When I switched into a growth product role from a traditional product role, I tried to find resources on how to think about growth strategy, experimentation, tactics, and channels.
This podcast is a library of 90 episodes with the top growth experts in the world on everything you might want to know about growth.
When Drift was first getting started, we needed a product development process that was adaptable and allowed us to ship small increments at high speeds. Alongside Drift CEO David Cancel, I developed a methodology called Burndown, which I documented in a free e-book.
After the book was released, it was amazing to hear from companies that used Burndown to unlock new levels of product development on their own teams.
One of the ways we built a high velocity growth function at Drift was through our day to day system of execution. That system was rooted in using unit economics to make prioritization decisions.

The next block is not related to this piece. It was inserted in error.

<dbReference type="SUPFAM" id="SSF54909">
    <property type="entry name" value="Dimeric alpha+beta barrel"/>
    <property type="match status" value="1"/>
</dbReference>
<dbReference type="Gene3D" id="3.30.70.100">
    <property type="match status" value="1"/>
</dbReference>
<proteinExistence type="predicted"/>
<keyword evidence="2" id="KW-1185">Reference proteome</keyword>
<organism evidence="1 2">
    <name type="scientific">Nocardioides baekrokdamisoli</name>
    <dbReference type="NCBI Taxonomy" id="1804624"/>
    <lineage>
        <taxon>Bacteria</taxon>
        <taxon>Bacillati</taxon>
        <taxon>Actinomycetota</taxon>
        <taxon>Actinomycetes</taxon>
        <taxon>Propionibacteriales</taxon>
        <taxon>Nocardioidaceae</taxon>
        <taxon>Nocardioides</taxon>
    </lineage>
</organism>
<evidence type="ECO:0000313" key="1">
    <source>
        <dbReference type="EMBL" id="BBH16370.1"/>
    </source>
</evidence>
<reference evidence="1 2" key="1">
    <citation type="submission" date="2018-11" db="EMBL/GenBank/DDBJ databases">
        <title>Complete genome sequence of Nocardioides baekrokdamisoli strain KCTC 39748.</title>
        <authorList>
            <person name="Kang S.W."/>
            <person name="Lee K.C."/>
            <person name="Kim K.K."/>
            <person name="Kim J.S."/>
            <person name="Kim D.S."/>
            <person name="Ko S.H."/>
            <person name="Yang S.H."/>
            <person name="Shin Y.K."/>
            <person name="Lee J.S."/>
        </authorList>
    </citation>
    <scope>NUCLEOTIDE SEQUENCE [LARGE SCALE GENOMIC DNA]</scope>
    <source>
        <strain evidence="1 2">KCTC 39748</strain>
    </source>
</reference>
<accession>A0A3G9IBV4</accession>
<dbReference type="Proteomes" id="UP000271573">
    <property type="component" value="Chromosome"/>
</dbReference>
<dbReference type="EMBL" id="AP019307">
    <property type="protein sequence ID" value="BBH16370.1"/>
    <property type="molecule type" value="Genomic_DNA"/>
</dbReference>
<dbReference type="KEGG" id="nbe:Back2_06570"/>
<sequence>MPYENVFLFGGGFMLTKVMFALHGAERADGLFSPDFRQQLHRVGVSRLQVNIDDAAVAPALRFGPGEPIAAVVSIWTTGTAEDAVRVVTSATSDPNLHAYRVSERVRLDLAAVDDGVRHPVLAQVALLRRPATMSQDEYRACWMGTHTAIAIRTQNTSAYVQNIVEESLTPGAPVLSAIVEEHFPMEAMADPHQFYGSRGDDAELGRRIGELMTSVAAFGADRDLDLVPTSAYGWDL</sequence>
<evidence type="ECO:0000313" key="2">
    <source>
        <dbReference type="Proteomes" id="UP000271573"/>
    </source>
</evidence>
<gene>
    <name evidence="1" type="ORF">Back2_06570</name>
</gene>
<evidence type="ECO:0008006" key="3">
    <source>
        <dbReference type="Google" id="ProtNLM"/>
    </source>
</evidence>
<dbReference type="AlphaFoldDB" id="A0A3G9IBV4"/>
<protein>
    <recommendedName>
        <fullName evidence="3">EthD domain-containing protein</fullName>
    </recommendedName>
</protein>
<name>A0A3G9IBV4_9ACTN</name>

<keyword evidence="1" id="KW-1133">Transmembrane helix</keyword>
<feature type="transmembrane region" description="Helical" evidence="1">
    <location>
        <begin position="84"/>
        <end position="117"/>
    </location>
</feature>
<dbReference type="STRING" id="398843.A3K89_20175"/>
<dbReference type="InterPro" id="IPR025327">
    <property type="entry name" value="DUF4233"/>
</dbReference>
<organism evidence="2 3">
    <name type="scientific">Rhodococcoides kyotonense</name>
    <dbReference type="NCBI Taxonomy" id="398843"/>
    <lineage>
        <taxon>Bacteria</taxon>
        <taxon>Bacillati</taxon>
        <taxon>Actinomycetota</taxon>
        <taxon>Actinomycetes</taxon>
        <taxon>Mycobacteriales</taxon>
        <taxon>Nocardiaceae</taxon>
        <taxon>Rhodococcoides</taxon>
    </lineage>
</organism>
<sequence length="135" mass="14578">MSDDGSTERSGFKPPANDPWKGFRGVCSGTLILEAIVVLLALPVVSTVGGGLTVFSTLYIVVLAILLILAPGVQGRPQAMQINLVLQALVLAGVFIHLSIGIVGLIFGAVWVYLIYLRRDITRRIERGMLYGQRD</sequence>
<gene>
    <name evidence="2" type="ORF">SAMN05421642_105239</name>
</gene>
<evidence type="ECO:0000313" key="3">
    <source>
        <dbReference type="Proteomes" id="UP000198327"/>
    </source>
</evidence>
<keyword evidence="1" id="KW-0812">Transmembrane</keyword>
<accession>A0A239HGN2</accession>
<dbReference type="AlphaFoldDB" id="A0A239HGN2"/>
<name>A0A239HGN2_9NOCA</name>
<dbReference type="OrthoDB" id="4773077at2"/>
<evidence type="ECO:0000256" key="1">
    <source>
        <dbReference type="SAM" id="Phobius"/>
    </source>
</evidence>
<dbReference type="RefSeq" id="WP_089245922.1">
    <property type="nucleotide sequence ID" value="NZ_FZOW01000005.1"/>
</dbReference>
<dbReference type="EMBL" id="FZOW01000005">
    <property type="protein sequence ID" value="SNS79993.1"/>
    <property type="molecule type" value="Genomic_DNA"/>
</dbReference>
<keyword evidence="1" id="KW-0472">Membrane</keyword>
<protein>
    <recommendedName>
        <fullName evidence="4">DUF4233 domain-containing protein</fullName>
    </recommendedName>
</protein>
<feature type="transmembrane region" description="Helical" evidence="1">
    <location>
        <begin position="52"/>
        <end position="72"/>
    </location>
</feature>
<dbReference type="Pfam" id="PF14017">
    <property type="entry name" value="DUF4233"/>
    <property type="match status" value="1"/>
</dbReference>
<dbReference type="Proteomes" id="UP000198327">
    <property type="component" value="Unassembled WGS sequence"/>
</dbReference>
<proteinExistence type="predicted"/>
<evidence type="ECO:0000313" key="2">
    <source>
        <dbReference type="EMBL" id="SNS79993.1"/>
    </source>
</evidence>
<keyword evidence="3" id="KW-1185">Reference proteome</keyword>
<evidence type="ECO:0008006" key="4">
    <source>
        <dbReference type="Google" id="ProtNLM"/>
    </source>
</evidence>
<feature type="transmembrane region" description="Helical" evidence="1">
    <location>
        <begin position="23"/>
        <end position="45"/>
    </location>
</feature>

This blog post breaks down how we approached that and how you can do the same. If you reach out to me directly, I’m happy to provide you an Airtable template to start with.
There are a few core strategies that you can take in order to build a product that acquires users. In this talk, I’ll break down what those are, role models for each (who are some of the best in the world at this strategy), and how you can figure out which strategies to employ in order to create a growth flywheel.
Back in 2019 I took a sabbatical from Drift to explore a new part of the world. It was a hell of an adventure and I documented some of my experience with a written article, including photos and videos.
So, this one is a bit less of "content I made", but I am nevertheless extremely proud of it. Northeastern University chose me as the President of the university's first ever co-op (along with one other) from hundreds of students and an intensive application process.
I then got to explore 26 cities across 5 continents in five months of nonstop travel meeting early stage startups and forging connections for future students.